Stop Drinking and Watch the Stars Align

When I was 11 years old I first tried alcohol. Some friends were over at my parents farmhouse in Vermont and we stole a canned beer out of the fridge and took sips out of it.

Then we were out on the front lawn in the sunshine giggling and rolling around in the grass. It was such an exciting feeling to know I could just take a few sips of something and it would change my whole reality.

Now over 20 years later taking a few sips of alcohol is still one of the simplest ways to quickly shift reality. It “takes the edge off”, it immediately changes the mood. It provides relief, constructs a sort of barrier against the events of the day.

Plus it’s so common, so socially acceptable and encouraged, that we rarely question this choice. It’s even kind of weird not to drink.

I have never had a problem with alcohol to where it overtly damaged anything in my life. I don’t like to get too drunk. I know when to stop and go home. And because I don’t have a “problem”, it makes the ways that alcohol is problematic much more insidious.

The Ways Alcohol Dulled My Days

What I have realized is that having a couple glasses of wine may not damage my work the next day, but it takes a lot of the joy out of it. That little flood of toxicity in my system dulls my enthusiasm, and makes it feel like I have something to overcome.

While sipping the night before it seems like it’s bringing me ease. Or if it’s a real party night, it seems to be making something exciting happen. But it ultimately makes the things I love less vibrant.

I realize that the vibrancy necessary for different professions varies. When I used to have a desk job that demanded little vitality (and intelligence) it didn’t seem to matter in the slightest if I’d had a drink the night before. But that’s because I was only using about 8% of myself to do that job. Which sucked. It wasn’t fun to do a job that asked so little of me.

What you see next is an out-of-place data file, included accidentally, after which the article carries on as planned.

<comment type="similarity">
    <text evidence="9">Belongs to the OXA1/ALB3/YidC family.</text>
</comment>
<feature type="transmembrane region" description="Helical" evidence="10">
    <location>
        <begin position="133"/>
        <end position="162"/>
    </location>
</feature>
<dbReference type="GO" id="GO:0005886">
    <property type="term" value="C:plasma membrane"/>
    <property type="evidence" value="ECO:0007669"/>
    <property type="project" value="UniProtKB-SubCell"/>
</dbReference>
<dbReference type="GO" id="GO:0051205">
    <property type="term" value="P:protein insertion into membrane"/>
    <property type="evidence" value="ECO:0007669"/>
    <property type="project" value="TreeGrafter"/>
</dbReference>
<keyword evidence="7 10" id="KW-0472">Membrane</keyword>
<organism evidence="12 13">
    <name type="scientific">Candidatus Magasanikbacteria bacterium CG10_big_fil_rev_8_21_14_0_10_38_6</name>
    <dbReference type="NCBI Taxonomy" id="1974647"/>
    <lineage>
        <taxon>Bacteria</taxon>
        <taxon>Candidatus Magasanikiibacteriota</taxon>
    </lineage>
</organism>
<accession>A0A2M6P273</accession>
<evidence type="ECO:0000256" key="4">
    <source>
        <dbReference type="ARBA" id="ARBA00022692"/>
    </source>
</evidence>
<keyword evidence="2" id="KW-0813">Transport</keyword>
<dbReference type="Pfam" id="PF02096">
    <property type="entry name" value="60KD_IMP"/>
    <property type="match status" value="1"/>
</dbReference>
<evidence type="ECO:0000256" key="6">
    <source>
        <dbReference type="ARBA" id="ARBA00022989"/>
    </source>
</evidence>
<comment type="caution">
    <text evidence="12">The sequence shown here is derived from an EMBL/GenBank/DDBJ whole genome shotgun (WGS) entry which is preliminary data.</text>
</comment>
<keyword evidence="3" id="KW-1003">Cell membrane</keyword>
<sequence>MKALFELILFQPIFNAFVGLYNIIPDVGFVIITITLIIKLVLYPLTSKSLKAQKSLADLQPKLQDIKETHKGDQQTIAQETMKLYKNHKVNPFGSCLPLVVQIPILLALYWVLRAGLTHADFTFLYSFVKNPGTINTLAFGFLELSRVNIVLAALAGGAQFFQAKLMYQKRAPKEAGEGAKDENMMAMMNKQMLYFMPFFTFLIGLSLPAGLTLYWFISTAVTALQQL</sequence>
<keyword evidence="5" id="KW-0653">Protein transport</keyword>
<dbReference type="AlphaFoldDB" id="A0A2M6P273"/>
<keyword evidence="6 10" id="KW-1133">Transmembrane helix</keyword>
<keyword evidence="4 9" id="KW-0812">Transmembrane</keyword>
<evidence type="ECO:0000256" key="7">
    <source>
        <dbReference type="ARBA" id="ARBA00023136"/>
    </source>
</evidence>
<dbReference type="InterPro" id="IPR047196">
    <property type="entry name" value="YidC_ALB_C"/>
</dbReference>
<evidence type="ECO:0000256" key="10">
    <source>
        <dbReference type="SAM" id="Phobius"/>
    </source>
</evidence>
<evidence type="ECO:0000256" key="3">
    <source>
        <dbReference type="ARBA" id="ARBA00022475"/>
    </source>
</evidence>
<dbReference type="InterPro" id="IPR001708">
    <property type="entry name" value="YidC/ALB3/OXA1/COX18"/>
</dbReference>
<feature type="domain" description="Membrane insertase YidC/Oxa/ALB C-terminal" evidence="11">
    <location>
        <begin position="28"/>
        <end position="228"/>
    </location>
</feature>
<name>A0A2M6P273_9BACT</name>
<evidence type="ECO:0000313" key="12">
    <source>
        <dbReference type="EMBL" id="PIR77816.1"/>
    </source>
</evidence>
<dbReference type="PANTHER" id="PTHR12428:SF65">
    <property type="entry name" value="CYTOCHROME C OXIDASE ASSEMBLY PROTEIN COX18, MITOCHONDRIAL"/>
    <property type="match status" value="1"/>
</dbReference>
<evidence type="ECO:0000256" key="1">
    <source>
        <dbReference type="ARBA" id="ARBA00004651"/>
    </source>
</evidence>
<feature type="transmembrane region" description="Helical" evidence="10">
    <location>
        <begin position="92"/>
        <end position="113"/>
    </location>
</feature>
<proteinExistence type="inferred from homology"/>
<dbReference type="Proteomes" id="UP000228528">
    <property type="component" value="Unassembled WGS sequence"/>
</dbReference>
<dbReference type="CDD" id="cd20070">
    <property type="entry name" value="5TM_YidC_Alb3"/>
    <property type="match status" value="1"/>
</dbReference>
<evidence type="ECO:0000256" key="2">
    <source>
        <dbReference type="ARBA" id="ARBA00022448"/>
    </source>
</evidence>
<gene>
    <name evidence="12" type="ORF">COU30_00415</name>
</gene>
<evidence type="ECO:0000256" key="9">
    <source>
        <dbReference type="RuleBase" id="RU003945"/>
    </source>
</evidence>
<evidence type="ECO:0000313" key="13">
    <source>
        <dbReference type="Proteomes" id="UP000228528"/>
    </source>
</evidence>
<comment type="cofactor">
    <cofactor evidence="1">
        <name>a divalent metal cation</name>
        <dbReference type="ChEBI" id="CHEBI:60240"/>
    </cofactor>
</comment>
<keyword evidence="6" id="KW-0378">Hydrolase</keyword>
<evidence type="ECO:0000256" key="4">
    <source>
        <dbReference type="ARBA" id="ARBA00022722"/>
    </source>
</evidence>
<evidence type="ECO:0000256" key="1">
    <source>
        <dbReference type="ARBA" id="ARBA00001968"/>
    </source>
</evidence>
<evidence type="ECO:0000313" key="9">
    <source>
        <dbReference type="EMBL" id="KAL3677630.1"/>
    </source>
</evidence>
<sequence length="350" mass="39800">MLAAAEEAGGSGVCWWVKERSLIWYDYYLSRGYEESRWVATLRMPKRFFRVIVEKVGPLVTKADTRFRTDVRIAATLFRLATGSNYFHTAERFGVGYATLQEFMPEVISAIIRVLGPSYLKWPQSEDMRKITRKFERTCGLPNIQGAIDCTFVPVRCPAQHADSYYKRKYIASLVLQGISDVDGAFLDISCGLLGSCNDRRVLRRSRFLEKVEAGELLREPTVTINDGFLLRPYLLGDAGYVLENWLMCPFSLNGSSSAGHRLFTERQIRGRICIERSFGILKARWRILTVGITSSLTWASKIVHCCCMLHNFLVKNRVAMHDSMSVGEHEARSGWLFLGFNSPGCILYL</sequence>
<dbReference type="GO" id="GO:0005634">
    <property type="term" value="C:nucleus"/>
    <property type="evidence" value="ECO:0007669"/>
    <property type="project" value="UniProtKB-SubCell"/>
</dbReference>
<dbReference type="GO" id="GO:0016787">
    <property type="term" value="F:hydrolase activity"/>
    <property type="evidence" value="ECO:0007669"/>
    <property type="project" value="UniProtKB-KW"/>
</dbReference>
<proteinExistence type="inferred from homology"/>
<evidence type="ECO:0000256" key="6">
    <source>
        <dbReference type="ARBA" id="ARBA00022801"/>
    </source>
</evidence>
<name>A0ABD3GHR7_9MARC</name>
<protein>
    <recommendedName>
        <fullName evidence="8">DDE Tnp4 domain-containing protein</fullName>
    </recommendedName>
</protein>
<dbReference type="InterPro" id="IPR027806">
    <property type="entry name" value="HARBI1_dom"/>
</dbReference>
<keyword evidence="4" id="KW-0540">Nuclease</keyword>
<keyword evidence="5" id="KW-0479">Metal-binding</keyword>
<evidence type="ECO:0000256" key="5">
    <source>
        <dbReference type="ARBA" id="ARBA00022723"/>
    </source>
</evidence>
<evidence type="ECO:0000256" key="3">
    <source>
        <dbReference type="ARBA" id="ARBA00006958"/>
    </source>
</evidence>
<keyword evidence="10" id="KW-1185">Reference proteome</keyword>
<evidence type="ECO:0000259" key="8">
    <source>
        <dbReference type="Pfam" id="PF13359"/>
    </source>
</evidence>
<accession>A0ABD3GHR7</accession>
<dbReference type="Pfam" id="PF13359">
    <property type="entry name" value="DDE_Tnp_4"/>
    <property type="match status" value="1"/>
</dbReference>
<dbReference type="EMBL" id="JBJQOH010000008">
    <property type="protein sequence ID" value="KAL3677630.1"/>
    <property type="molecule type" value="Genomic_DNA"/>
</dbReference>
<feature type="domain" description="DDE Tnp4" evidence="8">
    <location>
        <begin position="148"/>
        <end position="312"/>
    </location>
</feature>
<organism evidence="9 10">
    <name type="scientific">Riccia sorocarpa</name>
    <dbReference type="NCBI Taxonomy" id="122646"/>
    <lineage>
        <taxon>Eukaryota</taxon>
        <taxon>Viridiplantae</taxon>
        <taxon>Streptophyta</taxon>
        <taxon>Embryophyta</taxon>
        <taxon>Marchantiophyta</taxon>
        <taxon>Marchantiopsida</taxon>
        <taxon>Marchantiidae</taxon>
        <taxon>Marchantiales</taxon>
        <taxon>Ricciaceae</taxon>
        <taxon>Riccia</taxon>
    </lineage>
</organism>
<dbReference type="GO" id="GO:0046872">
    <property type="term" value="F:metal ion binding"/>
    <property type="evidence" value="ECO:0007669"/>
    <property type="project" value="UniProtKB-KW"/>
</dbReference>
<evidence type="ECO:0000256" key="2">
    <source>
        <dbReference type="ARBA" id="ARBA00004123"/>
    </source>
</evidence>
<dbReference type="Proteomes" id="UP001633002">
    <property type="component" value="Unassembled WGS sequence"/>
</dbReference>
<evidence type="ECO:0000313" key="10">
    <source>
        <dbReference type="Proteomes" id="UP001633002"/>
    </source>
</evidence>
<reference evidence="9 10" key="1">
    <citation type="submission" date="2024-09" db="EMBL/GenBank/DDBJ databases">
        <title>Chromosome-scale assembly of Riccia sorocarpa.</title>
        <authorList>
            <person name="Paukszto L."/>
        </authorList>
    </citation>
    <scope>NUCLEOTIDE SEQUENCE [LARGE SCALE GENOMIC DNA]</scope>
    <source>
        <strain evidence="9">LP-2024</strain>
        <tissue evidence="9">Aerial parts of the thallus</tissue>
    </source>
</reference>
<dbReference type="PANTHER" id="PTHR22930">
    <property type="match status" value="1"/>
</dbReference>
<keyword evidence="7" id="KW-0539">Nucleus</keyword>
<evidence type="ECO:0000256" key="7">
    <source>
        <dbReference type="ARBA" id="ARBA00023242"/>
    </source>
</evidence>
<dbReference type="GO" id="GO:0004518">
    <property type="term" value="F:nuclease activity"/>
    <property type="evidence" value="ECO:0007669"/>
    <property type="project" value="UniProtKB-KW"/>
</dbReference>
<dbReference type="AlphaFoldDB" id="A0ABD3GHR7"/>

Now that I teach yoga I spend my days shooting online videos lead trainings and classes, the effects are more real. Every drop of a toxin the night before seems to take a drop away from the passion and presence I have for the teaching.

Sobriety Equals Opportunity

The other thing I’ve noticed is that when I’m NOT drinking, I’m so clean and clear that big things happen really quickly in my life.

Last time I did 40 days sober I was hired for a very well-paid yoga modeling job, did a huge yoga video for Equinox and got a new apartment, all seemingly out of the blue.

When I’m clean and clear, it’s like the stars align. Yes, there is the small discomfort of not stopping at the wine store and getting a bottle of cabernet, not having those sips, and instead enduring that slightly uncomfortable transition out of the day.

But it’s okay. It’s manageable. And I know I’ll be ON for the next big thing that awaits. I know it’s zooming that much faster towards me. And in the morning I awake bright and excited for the new day. It’s just so worth it.

The Personal Challenge to Overcome